Today in Politics and Podcast: Cannabis, Security Bill, CRA Wait Times

photo of centre block of Parliament Hill

Today in Politics and Podcast: Cannabis, Security Bill, CRA Wait Times

November 30, 2017 6amET

The cannabis bill (C-45) is on today’s Senate order paper after passing the House of Commons earlier this week.

Meanwhile, the NDP is holding an Ottawa news conference with Canadians for Fair Access to Medicinal Marijuana to criticize the government’s proposed excise tax.

Selling and Taxing Marijuana: Plans from Ottawa and the Provinces

Public Safety Minister Ralph Goodale goes before the Commons public safety committee to discuss his government’s sweeping national security bill (C-59). LIVE ONLINE at 8:45am ET / 5:45am PT

Alongside him are a slew of officials, including CSIS director David Vigneault and CSE chief Greta Bossenmaier.

Normally, debate on a bill would begin at the “second reading” stage, with committee hearings to follow.

In this case, the government wanted to formally refer Bill C-59 to committee before second reading.

That gives the Standing Committee on Public Safety and National Security more power to propose amendments on the scope of the bill, since the House of Commons has yet to vote on the principles and main object of the legislation.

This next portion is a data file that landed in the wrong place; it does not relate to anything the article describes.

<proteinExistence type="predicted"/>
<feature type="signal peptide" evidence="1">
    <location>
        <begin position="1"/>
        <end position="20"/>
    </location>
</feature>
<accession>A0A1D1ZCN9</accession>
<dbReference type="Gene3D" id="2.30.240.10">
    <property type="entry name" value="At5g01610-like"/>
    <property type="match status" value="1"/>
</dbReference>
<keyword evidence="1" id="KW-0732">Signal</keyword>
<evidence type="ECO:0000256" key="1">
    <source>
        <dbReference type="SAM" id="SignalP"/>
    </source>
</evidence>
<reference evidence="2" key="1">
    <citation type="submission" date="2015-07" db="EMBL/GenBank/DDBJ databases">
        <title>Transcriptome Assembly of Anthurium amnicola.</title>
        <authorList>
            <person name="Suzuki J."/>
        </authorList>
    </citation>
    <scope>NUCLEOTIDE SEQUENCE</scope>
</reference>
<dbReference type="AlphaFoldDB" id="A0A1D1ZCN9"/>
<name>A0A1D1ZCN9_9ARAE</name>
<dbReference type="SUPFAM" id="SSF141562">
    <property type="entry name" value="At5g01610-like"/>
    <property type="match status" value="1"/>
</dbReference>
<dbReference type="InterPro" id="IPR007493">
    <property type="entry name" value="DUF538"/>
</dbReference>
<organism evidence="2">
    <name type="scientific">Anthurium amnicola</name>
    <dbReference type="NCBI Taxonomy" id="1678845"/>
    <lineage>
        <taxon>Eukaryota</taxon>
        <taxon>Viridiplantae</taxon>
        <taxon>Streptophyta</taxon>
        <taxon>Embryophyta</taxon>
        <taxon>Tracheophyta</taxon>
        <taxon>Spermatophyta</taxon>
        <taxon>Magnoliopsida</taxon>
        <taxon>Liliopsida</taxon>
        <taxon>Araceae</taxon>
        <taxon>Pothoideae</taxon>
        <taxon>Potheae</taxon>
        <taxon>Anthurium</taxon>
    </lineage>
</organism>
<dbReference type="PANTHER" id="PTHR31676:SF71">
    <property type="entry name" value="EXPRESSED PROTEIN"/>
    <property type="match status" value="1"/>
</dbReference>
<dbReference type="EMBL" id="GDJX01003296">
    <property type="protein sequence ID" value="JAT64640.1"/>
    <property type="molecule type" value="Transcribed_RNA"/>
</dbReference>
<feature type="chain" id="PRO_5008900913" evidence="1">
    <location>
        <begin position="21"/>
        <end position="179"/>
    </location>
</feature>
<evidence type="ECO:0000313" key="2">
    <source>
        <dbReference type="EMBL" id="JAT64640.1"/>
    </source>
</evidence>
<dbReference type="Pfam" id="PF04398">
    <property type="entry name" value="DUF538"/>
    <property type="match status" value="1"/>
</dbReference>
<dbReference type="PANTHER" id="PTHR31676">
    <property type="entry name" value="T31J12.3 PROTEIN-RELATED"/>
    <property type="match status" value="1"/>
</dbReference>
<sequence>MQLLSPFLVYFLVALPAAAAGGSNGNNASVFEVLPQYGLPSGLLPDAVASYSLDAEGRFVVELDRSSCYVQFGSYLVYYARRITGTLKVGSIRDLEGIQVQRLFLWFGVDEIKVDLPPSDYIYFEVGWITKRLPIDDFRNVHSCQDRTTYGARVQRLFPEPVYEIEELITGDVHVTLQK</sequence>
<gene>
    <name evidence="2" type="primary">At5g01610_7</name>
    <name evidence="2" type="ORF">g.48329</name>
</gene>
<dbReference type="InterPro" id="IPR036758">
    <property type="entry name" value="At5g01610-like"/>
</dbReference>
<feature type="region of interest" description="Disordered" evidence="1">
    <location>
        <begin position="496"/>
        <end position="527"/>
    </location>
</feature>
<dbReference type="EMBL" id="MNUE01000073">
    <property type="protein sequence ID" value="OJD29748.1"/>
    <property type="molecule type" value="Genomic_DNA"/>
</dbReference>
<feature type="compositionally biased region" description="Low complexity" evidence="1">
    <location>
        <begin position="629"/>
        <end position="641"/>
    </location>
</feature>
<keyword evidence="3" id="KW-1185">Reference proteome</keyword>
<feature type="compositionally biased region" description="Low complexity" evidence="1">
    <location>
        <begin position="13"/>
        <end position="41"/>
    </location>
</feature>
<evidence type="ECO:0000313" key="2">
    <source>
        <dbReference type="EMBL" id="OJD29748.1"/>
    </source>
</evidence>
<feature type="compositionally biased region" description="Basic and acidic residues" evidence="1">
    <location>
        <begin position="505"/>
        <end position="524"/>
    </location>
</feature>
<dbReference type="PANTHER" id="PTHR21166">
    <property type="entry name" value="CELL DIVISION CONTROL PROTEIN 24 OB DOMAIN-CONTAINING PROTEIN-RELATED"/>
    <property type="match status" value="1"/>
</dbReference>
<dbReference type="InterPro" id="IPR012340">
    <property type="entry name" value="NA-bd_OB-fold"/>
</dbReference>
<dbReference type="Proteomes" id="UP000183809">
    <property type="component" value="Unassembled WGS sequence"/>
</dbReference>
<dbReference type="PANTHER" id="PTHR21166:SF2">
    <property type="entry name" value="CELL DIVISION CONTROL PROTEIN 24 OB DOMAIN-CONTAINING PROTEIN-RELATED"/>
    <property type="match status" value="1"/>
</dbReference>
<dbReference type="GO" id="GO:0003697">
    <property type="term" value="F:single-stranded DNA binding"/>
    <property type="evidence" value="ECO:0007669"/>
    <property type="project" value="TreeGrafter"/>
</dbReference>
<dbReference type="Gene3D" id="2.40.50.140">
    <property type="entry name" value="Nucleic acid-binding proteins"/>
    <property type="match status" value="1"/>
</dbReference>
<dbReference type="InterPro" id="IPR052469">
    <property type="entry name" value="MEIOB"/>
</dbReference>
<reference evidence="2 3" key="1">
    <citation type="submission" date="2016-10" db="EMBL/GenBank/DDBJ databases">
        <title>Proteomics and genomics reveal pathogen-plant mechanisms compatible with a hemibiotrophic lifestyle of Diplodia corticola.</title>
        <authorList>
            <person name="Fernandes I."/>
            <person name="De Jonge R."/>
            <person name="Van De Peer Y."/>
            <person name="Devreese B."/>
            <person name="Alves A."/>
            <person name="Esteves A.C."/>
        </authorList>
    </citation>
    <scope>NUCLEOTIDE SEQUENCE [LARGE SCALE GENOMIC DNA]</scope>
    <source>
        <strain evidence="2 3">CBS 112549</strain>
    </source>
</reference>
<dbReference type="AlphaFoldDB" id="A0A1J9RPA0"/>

Goodale called the plan an “open and inclusive approachlast week.

NDP MP François Choquette countered: “We are not even going to go to the second reading of the bill right away. We will be sending the government’s bill directly to committee, because it is so bad. Why did the government introduce the bill if it is so flawed? Why will it not withdraw the bill and introduce a better one? It makes no sense.”

Auditor General Michael Ferguson is back at the public accounts committee, this time to outline his report on wait times for Canada Revenue Agency call centres. CRA officials are also in attendance to answer questions from MPs. LIVE ONLINE at 8:45am ET / 5:45am PT

Bill S-3, which aims to rectify sex-based inequality in the Indian Act, is expected back on the House of Commons order paper.

Distracted driving, meanwhile, is the topic of Private Member’s Business this afternoon.

Liberal MP Doug Eyolfson has a bill to establish a federal framework aimed at deterring and preventing drivers who can’t resist their phones or other hand-held electronic devices while behind the wheel.

Eyolfson was a long-time Winnipeg emergency-room physician before winning a seat in 2015.

Also, be sure to listen to Mark Sutcliffe’s podcast for more Today in Politics:

-Andrew Thomson